一個字、一張畫 、一個故事 劉墉
A character, a picture, a story／Yung Liu
Most people who learned to write Chinese characters when they were young, remember it as a difficult task.
And difficult it certainly was! Alphabetic writing systems can be learned in a logical way; if you can pronounce it, you can probably write it. But Chinese characters are drawn one by one, stroke by stroke, like miniature paintings. Though it seems laborious, if we follow this line of thought and let children treat Chinese as a drawing game, wouldn’t it make the whole task of learning much more fun?
For example, first draw a box frame, then draw a little girl inside. That is the character 「囡」, which means “a little girl”. But if inside the frame you draw an adult person「人」, the character 「囚」means “a prisoner.”
The sun 「日」in the middle of double doors 「門」makes 「間」which means “between.” If you change that sun to a person, it makes 「閃」, meaning “a flash.” You can imagine a person appearing in the doorway in a flash.
The moon has not disappeared, but the sun has already risen from beyond the grassy slope: that is the character “朝” which means “dawn.” When the sun not only falls into the grass, but continues to fall, appearing as two suns in a double image, it becomes “暮”, meaning “dusk.”
From the "mouth"「口」onto “earth"「土」makes「吐」meaning “to spit”; from "the sky"「天」into “mouth” makes「吞」, which means “swallow".
Some characters are also abstractly expressive. For example, if you write “middle”「中」on top with a hand on the bottom grasping the vertical stroke of the 中, it makes 「史」which means “history.” A hand writing something that is “balanced and impartial,” that seems to suggest the ideal of historical writing. If you write「中」and put a heart under it, that yields the character 「忠」which means “loyalty.” You can think of it as “loyalty is where you put your heart at the center.”
Let’s look at a more complex character, such as 「莽」. Although the character has many strokes, it is actually very simple when you think about it as a picture: there grass is above, there is grass below, and a dog「犬」is running between the grass. Is it not a very “wild,” “grassy” image?
There is also the character for flea 「蚤」, which seems quite complicated at first glance. In fact, just draw a hand and two small dots like fleas between the fingers, then add the radical for insect 「虫」below, and there you have it! As for the character "flow" 「流」, draw three splashes of water on the left side, three strokes resembling long hair on the right side, and a "child" 「子」with his head down, as if swimming in the water.
These are the Chinese characters introduced in this book. They have been selected by me so that children and foreigners who are learning Chinese can quickly enter the land of imagery and imagination. This entry is very important. If a person learns characters this way from the start, it can influence the rest of the learning process. Chinese characters that are rote memorized are dull, but Chinese characters learned from imagery come alive. It’s like getting to know a new friend. At first you only know his name, but if one day, the person invites you to his home, and you learn about his family and his life story, next time when you see him again, even though he still looks the same and you call him the same name, he will feel "friendly" to your heart.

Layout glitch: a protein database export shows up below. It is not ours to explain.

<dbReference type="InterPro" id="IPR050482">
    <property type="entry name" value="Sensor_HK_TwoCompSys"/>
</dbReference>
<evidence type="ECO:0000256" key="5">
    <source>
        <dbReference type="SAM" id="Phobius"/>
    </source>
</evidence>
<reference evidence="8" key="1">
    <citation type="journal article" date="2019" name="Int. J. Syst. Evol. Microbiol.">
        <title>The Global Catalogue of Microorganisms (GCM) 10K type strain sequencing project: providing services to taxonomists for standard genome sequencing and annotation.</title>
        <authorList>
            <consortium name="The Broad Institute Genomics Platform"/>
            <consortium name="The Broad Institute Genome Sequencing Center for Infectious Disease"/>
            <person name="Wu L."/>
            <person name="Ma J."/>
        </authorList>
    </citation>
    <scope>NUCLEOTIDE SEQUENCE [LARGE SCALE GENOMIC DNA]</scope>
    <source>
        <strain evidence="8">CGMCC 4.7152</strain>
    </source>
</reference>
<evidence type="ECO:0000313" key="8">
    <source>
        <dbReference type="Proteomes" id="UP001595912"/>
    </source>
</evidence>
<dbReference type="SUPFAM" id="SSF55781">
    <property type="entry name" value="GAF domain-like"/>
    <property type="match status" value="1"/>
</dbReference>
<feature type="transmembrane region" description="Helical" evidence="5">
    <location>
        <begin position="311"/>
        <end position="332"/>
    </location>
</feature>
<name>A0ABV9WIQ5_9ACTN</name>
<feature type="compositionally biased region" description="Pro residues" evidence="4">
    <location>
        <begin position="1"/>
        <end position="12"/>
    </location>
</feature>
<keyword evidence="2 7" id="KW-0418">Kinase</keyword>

This book is a collaboration with my children. My son Xuan lived in the United States since his early years, and my Yvonne daughter was born there. In order to educate them on their roots and culture, I insisted on teaching them Chinese myself. My son had his early education in Taiwan, so he already had the fundamentals, but my daughter was a different story. In the American environment, for her to accept learning Chinese characters, I had to design a system that taught her the characters as a set of pictures, from drawings to sketches to text, with the addition of photos from real life. And in order to let her know how Chinese characters have evolved into what they are today, I wrote out the oracle bone, big and small seal, clerical, semi-cursive and cursive versions of the scripts, all the way to the present-day regular script. And to make sure she truly understood, I always asked her to translate my explanations into English. I even encouraged her efforts by saying “one day, we can publish this as a book!”
Today, more than twenty years later, my promise has finally come true. Because Yvonne was younger when she did the original English translation, I also asked Xuan to make the final edits. He said it was a good opportunity to refresh the material. My wife Weiwei did the proofreading and corresponded with the publishing house. It was a true family effort.
The editorial work of this book was mainly done in Taipei this summer. In order to shoot suitable photos for the characters, I often had to venture out with my camera in the hot noon sun. My son who was on vacation in Australia, and my daughter who is working full time in New York, have also been “drafted” by me on short notice to complete this manuscript. Finally, we have decided as a family to donate all the royalties from the first Taiwan edition for social benefit, as gratitude for the many years of love and support we have received from readers like you. Thank you all!
Yung Liu, July 2018